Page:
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A Mother’s Instinct

16 May

It was after 4pm on April 25th and my Ladybugs bus still hadn’t arrived. I had an incredibly uneasy feeling and knew something wasn’t ok. We’ve had many issues with the bus ramp not working all year but this felt different. Then my phone rang and it was a No Caller ID. I answered and a man on the other line said this is officer… I don’t remember much else other than your daughters school bus was in an accident, she’s alive and on her way to the hospital.

It was 3 weeks ago yesterday, and I’m still processing everything. We know what happened, the how it happened is still being investigated. Essentially the bus, travelling at a very high rate of speed, came over the crest of a hill, swerved into the oncoming lane to miss the line of traffic waiting to turn, then proceeded to drive through the metal barrier at the t-intersection, down the embankment and then rolled over.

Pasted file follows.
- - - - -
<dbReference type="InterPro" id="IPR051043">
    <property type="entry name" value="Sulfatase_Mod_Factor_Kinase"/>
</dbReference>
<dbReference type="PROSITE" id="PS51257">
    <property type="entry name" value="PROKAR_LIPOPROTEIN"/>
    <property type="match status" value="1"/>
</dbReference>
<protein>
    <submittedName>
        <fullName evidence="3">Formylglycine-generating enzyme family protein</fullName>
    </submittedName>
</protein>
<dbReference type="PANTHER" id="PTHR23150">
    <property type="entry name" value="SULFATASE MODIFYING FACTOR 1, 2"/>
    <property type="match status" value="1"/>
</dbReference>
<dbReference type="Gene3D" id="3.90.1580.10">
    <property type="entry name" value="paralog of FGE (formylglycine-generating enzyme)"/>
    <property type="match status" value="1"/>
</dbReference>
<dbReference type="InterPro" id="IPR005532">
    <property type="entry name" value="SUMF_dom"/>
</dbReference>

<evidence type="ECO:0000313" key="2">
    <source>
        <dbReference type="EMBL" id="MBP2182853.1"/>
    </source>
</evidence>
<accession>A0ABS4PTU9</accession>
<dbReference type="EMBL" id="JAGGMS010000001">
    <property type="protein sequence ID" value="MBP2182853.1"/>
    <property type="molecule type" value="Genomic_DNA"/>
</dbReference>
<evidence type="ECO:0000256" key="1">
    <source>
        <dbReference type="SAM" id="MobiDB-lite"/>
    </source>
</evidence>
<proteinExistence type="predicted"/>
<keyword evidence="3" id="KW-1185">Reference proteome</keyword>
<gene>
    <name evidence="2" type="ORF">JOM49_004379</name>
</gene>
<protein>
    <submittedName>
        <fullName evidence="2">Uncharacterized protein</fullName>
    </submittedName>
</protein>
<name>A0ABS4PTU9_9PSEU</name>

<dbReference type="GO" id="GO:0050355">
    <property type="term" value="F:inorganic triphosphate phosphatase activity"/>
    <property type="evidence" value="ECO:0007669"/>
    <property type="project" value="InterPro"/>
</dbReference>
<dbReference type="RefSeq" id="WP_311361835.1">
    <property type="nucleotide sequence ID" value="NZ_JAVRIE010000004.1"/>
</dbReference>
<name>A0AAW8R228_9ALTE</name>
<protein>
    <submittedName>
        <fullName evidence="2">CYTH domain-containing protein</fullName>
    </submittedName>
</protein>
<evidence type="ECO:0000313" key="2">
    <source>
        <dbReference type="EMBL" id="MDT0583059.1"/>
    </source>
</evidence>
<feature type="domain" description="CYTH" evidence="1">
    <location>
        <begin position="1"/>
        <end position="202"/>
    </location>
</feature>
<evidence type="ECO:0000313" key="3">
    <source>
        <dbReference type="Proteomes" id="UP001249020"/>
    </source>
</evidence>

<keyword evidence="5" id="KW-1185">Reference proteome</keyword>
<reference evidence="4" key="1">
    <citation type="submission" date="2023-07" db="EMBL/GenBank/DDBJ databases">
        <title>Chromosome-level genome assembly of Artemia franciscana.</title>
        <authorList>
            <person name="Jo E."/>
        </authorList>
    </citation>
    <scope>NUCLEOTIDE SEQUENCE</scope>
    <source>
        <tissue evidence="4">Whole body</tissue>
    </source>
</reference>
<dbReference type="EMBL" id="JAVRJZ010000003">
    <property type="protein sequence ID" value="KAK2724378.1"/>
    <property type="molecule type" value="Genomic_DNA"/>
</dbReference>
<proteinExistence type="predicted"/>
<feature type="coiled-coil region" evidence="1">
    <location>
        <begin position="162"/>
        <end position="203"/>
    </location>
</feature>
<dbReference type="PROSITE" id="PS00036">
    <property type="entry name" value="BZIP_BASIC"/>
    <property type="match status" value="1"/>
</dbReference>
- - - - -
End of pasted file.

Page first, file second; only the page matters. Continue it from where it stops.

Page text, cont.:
This picture was posted by CTV Kitchener. There is a school bus in the distance on its roof with several first responders around it. The metal guard rail along the road is broken and down on the grass next to the bus.

Thank heavens within seconds of the rollover several people ran down to help rescue my daughter. The accident occurred a few minutes away from our house and Ladybug was the last student left to be dropped off. Her wheelchair undoubtedly saved her life, as it was still tied down and secure even after the bus rolled over. It was also the only portion of the bus that wasn’t crushed in the rollover. I know in my heart she was surrounded by guardian angels that afternoon.